Wednesday, August 8, 2018

Get Off that Game Now!

  My name is Kevin Roberts and I am a recovering screen addict. I once played a computer game for several days without much sleep, and got carpal tunnel syndrome and suffered from visit-to-the-chiropractor back pain as a result. If you don’t want your children to end up like me, you need to begin from the time they are young to model a healthy relationship with your own screen use as well as to set appropriate limits and boundaries around technology. I have written several books on this topic. My most recent, Get Off That Game Now! The Essential Family Guide to Healthy Screen Behavior, gives you a step-by-step and easy to follow plan for doing all these things.




Video games are an incredibly engaging source of entertainment and even offer helpful life skills. They can help develop eye-hand coordination, visual-spatial acuity, and many teachers are using these twenty-first century amusements to make learning fun. A young person who plays video games to excess, however, often struggles with stunted social-skill development, an inability to self-regulate screen use, and even emotional outbursts. If you’re reading this and say to yourself, “that’s my child,” then you may need to call in professional help. Reading my books is best done BEFORE a serious problem takes root!



By the time parents call me, they are usually in dire straits, perhaps trying to confront a teenager who has angry outbursts when they try to curtail his or her screen use. While I regularly work with such situations, it is far better to start modeling healthy screen behavior when children are young, so that healthy habits grow and mature along with your child. So often, family life consists of everyone using every spare, or idle, moment to bond with the screen. You have to find other activities to do. In Get Off That Game Now!, I spend a great deal of time mentoring the reader in developing a healthy array of non-screen behavior.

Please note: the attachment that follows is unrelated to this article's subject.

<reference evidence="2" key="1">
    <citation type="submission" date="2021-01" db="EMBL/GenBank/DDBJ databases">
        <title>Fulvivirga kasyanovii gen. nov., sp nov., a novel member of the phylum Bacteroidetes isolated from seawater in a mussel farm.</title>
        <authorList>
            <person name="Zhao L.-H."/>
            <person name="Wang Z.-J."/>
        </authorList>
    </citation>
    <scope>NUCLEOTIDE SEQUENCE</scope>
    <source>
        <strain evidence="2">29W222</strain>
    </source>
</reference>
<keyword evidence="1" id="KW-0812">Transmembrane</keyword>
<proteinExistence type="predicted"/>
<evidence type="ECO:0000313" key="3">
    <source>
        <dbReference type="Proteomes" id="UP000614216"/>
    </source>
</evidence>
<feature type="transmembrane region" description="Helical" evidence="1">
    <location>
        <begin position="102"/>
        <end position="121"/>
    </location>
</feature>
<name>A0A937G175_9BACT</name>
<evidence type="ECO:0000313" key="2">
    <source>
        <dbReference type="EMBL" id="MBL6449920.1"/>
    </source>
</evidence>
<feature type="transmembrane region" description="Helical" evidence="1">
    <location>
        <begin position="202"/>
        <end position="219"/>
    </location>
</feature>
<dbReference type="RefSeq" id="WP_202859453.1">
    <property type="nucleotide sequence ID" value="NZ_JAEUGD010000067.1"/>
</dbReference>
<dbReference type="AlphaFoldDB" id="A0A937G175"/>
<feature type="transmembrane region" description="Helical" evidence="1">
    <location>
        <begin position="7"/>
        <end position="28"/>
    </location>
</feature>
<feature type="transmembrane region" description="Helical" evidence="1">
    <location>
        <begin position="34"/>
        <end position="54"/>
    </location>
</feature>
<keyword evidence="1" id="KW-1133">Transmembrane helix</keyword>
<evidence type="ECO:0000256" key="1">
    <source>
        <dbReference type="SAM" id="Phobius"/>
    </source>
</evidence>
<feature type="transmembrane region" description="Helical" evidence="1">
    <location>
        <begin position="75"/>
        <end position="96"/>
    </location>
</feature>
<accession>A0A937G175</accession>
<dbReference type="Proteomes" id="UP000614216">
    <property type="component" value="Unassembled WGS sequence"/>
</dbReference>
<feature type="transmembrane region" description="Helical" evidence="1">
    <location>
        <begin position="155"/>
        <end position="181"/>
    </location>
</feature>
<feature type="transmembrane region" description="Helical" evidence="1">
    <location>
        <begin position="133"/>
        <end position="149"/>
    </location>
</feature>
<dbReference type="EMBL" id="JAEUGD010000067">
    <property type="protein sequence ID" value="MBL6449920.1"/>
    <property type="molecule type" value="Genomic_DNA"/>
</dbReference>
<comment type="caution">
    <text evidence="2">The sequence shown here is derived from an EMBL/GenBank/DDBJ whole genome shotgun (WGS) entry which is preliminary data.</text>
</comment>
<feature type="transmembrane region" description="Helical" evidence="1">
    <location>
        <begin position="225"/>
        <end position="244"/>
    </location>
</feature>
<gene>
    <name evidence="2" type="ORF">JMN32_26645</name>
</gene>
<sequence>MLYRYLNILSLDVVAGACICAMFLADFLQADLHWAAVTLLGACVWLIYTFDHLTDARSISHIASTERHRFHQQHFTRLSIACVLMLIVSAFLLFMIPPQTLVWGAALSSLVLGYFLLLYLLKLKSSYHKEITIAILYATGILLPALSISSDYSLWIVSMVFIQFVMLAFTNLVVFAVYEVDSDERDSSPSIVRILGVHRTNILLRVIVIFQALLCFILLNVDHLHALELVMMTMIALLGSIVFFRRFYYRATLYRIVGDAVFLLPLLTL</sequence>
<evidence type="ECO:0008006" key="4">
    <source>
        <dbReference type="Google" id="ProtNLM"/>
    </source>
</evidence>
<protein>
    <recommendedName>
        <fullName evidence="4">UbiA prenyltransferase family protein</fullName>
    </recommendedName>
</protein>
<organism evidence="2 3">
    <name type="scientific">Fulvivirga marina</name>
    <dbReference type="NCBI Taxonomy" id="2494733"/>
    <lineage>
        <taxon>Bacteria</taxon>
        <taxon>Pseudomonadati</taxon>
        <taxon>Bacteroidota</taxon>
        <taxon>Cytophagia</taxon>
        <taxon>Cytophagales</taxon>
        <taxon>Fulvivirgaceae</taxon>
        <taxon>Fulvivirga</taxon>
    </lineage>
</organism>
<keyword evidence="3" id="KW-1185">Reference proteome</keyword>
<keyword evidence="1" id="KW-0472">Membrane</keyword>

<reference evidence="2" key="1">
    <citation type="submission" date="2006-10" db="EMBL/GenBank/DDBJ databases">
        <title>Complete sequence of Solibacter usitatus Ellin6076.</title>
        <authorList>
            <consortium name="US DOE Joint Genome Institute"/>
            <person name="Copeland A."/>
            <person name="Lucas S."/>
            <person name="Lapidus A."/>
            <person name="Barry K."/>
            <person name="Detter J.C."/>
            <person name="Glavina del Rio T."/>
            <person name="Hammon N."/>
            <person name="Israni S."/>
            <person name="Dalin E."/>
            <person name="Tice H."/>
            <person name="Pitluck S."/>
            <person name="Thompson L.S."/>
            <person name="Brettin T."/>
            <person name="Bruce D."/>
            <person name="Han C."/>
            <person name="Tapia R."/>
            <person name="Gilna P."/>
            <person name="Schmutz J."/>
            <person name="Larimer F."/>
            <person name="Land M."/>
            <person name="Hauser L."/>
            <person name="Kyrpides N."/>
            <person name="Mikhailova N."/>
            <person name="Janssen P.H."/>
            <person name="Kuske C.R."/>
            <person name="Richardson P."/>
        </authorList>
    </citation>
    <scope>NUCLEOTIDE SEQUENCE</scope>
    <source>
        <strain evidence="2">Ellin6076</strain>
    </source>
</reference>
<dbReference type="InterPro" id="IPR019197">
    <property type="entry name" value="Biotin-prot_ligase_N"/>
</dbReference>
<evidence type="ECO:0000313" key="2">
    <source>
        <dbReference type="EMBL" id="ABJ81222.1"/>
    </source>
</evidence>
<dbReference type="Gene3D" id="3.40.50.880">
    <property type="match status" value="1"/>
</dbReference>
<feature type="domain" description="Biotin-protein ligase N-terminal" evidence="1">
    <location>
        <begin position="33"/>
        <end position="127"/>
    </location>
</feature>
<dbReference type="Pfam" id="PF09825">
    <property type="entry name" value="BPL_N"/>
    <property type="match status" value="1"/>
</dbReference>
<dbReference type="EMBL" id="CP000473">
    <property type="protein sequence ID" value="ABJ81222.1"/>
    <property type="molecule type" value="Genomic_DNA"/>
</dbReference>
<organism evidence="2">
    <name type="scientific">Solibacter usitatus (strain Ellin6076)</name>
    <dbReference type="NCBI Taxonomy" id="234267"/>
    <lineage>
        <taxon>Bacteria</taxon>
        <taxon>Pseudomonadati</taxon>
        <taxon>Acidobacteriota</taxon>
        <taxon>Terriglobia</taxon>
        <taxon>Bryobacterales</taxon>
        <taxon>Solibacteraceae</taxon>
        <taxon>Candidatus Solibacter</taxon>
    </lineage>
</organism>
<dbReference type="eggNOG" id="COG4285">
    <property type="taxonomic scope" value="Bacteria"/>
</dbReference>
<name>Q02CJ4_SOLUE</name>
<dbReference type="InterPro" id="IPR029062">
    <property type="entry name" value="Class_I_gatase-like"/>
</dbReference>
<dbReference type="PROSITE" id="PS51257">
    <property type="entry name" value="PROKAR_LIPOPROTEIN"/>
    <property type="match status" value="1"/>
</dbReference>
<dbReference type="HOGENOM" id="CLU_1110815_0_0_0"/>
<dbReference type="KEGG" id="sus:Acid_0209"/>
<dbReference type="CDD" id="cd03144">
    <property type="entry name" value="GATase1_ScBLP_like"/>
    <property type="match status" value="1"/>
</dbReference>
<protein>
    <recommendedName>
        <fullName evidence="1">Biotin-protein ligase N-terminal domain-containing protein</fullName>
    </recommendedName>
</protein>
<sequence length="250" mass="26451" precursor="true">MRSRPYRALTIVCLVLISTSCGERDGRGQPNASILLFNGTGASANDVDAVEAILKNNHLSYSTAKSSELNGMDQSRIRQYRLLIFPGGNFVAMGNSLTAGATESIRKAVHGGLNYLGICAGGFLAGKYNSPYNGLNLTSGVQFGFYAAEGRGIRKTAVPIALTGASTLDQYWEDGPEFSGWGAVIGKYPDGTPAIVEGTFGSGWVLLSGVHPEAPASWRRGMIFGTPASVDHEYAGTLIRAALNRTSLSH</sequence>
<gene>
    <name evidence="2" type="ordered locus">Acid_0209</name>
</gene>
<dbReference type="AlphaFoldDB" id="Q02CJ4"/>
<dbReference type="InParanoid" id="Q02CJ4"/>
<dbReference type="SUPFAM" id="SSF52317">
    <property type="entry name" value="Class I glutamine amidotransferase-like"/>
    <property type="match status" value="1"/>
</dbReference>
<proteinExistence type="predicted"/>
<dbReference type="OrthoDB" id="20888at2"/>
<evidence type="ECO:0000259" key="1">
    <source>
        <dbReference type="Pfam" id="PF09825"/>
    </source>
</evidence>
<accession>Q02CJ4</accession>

I am involved in a scientific study with Detroit Children’s Hospital that suggests there are some disturbing patterns emerging in the brains of young people who spend large amounts of time in front of a screen. This issue is much deeper than screen use getting in the way of children doing their homework or chores. It goes to the fundamentals of how the brain develops. If we have children, for example, who prefer screens to people, that pattern, evidence continues to mount, will likely continue into adulthood. Then there are studies from the University of Bolton that suggest screen-addicted young people can develop some of the traits characteristic of a condition called Asperger’s Syndrome: lowered levels of extraversion and agreeableness and higher levels of neurotic behavior. Incidentally, “neurotic” simply means that when a person gets in a negative state, say perhaps depression or anxiety, he or she is likely to stay there for a while and not be able to transition out of it. If you do nothing else, follow these five steps that I have been recommending for years:






Kevin’s Top Five Family Technology Tips 
1. Have at least some tech-free time as a family. Don’t allow smart phones at the dinner table, for example. 

2. In addition to tech-free time, have tech-free zones. Many families I work with choose to use the family room for this purpose. Cell phones, video game consoles, laptops, iPads, and computers are not allowed in there. 

3. Set a maximum time allowed on video games and the computer. I recommend no more than two hours a day. 

4. For each minute spent on the computer or video game, require a corresponding minute of exercise. This will allow you to combat the tendency for technology to create sedentary and obese children. 

5. No TV’s, computers, or video game consoles in the bedroom.


Kevin Roberts is an internationally-known expert on screen addiction, ADHD, and success in school. He was recently featured on ABC’s 20/20 and the BBC’s FiveLive program. Roberts is also the author of Cyber Junkie: Escape the Gaming and Internet Trap, which details his own struggles with screen addiction as well as his professional work with screen-addicted individuals.

No comments:

Post a Comment